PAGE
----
It seems that the realization that applications provide the most dangerous attack vector and the most common area of exposure for enterprise data has begun to take hold with the healthcare and financial services organizations that I have been talking to recently. The natural question that results is what should be done. What is the best approach to building or improving an application security program?
Often security teams look to industry analysts for their views on trends and developments with respect to security, compliance, privacy and cyber crime in hope of educating executive staff and gaining funds. Such an approach can be useful. In fact, the Ponemon Institute released last week a study of the cost of cyber crime over the last nine months in 45 U.S. companies. The median annualized cost of cyber crime in these organizations was $3.8M and companies reported more than one successful attack per week. While such facts can help make the case for investment in security, I would recommend a more thoughtful, structured approach that has immediate impact but builds for the long term.
In terms of building a new application security program or improving an existing one, I am partial to focusing on two key areas: creating leverage with the organization and replicating what has been successful in other enterprises. Ultimately both these activities help gain executive support and form the foundation for a well structured and effective program.
Let’s look at the first area which seeks to maximize leverage with other organizations within the enterprise. In previous posts I have referenced the diagram below to illustrate the point of how information security interacts with other groups within an organization.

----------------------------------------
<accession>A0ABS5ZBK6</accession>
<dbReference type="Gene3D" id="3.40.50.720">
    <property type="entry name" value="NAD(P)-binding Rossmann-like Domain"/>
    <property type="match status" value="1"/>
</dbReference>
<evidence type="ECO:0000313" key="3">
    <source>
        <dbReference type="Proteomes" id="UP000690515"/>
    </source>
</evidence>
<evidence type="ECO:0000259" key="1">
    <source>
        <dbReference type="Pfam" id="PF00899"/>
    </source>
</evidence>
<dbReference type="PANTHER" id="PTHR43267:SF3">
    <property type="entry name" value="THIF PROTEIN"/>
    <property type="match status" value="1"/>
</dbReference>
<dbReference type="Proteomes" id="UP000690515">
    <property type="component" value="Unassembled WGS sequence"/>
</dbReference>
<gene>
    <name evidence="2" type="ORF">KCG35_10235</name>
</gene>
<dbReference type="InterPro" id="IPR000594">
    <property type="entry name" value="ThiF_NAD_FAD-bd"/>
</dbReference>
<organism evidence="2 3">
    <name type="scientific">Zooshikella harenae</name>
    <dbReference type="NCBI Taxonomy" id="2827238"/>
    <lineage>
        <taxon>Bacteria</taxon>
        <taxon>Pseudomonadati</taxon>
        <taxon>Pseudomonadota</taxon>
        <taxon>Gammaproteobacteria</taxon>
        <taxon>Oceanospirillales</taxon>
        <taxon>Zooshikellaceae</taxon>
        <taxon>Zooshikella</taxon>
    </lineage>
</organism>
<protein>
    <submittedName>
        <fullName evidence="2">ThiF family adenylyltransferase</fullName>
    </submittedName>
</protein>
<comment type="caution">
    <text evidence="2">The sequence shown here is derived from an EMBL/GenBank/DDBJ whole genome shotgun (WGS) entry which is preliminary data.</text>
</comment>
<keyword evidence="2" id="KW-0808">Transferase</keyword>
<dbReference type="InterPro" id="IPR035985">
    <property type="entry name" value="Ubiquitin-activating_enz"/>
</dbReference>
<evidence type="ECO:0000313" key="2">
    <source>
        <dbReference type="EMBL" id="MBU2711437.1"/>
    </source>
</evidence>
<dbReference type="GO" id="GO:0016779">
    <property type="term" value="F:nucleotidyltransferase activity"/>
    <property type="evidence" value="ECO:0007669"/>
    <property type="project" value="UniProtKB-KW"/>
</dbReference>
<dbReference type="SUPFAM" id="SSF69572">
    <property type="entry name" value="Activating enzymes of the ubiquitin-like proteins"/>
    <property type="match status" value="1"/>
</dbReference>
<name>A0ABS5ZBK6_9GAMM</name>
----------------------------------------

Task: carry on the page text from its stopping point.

An effective application security program requires alignment with the lines of business as well as sponsorship and coordination between development, QA and operations. Ultimately, all the organizations need to be brought on board with the process and support of the application security program whose goals should include:
• Risk management driven decisions
• Clear direction on how to achieve application security
• Cost reduction through standard, repeatable process
• Increased code quality
The second area of focus is to evaluate what has been successful in other enterprises. An excellent resource for this is the Building Security in Maturity Model or BSIMM. This initiative is a descriptive look at application security programs across thirty companies in sectors such as financial services, healthcare, technology and independent software vendors. Participating companies include organizations such as Bank of America, Capital One, EMC, Intel, Google, Microsoft, Nokia, Thomson Reuters and VMWare.
BSIMM lays out a software security framework consisting of twelve practices organized into four domains. The domains consist of the following:
• Governance – the practices that enable management, organization and measurement of an application security program.
• Intelligence – the collection of knowledge used in carrying out the program.
• Secure software development lifecycle touchpoints – activities supporting the analysis and assurance of applications.
• Deployment – practices that interface with operations, security and support organizations.
The domains, practices and associated business goals are shown in the table below.
The BSIMM initiative further lays out a maturity model for each of these areas identifying three levels of maturity with various practices that reflect program development. Perhaps most interesting is to look at the practices that the companies participating in the program have in common. These may not be a direct fit for every program, but you can conclude that they are found in many highly successful application security programs. The objectives and activities associated with the common practices are outlined below.
Hopefully these ideas will help to refine and develop your application security programs. I would encourage a close look at the BSIMM document.